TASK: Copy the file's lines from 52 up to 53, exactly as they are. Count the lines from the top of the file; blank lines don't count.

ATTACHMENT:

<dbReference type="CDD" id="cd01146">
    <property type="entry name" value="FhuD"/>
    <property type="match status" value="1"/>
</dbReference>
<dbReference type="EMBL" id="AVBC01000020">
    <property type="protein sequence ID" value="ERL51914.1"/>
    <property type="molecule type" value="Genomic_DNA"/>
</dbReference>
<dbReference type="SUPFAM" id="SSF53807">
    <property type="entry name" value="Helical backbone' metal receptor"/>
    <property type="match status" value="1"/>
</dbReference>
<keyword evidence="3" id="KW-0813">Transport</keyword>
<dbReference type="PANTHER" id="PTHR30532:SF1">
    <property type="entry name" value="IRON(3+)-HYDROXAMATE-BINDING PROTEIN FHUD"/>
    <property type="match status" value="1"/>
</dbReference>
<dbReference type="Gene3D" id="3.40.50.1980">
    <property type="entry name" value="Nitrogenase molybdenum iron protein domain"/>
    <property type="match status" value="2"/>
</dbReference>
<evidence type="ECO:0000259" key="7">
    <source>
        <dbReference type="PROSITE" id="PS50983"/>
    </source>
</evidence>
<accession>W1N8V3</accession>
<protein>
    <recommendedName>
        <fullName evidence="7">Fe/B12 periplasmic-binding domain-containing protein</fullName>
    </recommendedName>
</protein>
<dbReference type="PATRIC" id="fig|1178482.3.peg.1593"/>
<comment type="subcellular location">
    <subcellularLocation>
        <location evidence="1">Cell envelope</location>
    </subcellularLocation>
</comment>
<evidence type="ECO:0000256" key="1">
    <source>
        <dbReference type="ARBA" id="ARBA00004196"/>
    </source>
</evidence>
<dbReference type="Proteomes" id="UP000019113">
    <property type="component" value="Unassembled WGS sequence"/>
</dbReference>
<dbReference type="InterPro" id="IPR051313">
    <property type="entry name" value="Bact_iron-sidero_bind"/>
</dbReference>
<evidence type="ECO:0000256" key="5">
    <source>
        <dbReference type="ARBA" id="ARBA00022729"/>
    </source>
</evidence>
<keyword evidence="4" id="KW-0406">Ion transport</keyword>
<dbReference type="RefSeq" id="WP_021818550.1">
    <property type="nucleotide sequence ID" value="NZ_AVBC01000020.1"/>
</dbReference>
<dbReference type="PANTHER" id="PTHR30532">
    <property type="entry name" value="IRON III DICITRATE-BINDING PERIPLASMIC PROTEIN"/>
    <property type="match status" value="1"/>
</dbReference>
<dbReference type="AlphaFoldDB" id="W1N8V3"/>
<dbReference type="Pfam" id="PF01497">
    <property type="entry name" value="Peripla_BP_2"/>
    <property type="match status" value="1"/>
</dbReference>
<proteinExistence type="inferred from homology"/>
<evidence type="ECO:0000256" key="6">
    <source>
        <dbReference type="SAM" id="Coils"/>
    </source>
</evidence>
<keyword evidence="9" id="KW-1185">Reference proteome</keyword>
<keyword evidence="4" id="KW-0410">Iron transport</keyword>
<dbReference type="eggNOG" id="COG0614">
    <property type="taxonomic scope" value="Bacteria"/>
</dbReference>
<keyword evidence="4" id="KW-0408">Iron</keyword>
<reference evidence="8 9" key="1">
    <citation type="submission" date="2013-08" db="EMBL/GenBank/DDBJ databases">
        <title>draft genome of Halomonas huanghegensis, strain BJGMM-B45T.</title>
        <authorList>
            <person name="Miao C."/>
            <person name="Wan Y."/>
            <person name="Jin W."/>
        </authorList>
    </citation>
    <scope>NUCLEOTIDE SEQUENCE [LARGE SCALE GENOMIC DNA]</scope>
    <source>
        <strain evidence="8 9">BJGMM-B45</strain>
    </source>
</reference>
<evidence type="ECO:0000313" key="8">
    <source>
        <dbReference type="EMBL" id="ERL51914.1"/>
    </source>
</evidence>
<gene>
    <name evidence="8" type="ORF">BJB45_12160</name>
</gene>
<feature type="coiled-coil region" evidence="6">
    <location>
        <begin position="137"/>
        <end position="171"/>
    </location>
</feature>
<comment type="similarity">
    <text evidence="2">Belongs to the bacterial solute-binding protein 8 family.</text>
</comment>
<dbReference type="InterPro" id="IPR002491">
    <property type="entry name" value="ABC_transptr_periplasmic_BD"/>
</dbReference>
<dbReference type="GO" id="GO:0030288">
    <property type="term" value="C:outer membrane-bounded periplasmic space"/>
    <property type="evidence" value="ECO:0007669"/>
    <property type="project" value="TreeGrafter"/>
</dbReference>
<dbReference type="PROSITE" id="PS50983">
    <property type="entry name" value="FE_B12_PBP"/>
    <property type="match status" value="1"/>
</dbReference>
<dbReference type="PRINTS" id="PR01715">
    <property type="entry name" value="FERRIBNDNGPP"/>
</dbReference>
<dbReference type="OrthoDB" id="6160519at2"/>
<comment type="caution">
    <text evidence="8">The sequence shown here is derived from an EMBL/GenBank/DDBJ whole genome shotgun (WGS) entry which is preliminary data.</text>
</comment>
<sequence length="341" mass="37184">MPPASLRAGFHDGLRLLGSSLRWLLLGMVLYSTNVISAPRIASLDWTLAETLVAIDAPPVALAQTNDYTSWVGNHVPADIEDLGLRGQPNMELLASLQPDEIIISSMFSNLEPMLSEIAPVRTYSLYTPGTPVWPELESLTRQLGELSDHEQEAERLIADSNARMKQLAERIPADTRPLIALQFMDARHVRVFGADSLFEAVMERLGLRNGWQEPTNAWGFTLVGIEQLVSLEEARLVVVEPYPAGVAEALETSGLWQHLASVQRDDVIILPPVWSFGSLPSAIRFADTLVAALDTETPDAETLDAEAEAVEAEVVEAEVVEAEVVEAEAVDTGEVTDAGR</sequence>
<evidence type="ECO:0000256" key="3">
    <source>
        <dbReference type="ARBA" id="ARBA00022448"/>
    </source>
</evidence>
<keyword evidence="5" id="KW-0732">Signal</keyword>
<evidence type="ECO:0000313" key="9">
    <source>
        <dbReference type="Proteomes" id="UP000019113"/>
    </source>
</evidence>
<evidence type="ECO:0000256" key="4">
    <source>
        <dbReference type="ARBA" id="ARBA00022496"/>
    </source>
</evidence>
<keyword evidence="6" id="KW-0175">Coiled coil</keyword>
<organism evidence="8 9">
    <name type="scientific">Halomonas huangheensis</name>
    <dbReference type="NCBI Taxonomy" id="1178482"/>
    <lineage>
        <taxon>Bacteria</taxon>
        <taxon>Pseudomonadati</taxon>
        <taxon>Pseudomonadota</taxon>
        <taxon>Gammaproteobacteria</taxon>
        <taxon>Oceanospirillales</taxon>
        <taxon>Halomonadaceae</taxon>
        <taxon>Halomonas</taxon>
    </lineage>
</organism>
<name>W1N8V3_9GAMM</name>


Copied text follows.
        <dbReference type="ARBA" id="ARBA00022729"/>
    </source>